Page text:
Art Therapy and Autism
Definition of Art Therapy
Art therapy is a mental health profession in which clients, facilitated by the art therapist, use art media, the creative process, and the resulting artwork to explore their feelings, reconcile emotional conflicts, foster self-awareness, manage behavior and addictions, develop social skills, improve reality orientation, reduce anxiety, and increase self-esteem. A goal in art therapy is to improve or restore a client’s functioning and his or her sense of personal well-being. Art therapy practice requires knowledge of visual art (drawing, painting, sculpture, and other art forms) and the creative process, as well as of human development, psychological, and counseling theories and techniques.
Today, art therapy is widely practiced in a wide variety of settings including hospitals, psychiatric and rehabilitation facilities, wellness centers, forensic institutions, schools, crisis centers, senior communities, private practice, and other clinical and community...
References and Reading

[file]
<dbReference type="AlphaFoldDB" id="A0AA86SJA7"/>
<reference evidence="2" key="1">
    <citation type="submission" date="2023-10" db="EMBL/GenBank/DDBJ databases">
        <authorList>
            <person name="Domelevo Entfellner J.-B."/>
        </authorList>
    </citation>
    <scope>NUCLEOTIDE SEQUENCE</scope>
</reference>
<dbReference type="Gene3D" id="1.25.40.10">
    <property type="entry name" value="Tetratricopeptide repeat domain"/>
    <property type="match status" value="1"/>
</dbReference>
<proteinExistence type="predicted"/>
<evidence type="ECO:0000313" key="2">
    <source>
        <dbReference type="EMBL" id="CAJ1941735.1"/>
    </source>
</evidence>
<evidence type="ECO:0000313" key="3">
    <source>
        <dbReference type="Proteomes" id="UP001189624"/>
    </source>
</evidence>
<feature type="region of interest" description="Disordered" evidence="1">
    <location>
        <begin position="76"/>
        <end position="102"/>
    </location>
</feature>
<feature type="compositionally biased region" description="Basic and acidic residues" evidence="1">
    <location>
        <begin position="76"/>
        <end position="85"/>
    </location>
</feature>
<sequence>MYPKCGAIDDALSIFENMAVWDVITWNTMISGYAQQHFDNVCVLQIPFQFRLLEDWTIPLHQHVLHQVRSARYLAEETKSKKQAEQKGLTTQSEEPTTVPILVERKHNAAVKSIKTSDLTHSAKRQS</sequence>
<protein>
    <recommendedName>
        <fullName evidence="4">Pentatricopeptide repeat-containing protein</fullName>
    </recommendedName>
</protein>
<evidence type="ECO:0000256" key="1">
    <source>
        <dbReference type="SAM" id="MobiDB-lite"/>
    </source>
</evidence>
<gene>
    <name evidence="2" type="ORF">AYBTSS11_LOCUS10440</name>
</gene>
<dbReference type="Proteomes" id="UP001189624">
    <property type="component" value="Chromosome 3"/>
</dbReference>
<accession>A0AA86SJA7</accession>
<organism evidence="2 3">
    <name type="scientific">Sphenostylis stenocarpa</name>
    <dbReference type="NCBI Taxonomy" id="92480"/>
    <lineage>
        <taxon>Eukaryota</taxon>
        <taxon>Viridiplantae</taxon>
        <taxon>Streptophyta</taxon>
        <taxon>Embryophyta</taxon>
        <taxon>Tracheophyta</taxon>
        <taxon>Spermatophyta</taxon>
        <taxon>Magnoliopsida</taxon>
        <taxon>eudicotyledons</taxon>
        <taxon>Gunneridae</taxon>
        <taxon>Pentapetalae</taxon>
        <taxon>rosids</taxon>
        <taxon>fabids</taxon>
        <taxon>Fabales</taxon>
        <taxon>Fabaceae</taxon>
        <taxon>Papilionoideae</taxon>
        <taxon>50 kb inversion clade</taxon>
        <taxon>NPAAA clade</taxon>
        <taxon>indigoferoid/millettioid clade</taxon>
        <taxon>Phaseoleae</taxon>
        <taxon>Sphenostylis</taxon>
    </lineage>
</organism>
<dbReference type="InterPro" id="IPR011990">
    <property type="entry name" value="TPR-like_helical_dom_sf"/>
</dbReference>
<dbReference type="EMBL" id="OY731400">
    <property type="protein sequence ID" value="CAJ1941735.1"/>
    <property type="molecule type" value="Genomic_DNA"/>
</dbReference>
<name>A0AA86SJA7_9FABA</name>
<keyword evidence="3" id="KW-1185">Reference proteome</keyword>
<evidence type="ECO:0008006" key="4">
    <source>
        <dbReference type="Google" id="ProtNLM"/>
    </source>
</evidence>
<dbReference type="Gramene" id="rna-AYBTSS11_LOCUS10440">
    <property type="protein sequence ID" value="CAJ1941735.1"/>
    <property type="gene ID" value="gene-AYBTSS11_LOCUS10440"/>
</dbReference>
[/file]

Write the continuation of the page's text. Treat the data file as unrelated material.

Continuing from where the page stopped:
- American Art Therapy Association. (2013). Art therapy as an intervention for autism. Art Therapy: Journal of the American Art Therapy Association, 143–147. www.arttherapy.org
- Betts, D. J. (2005). The art of art therapy: Drawing individuals out in creative ways. Advocate: Magazine of the Autism Society of America, 26–27. Retrieved from http://www.art-therapy.us/images/art-therapy.pdf
- Dubowski, J., & Evans, K. (2001). Art therapy with children on the autistic spectrum: Beyond words. London: Jessica Kingsley Publishers, LTD. Retrieved from http://www.amazon.com/Art-Therapy-Children-Autistic-Spectrum/sim/1853028258/2.
- Martin, N. (2009). Art as an early intervention tool for children with autism. London, England Therapy Association, 21(3), 143–147.Google Scholar
- Ullmann, P. (2010). Art therapy and children with autism: Gaining access to their world through creativity (Vol. 2, #1). Arlington: Fusion, A Publication of the Art Therapy Alliance and International Art Therapy Association.Google Scholar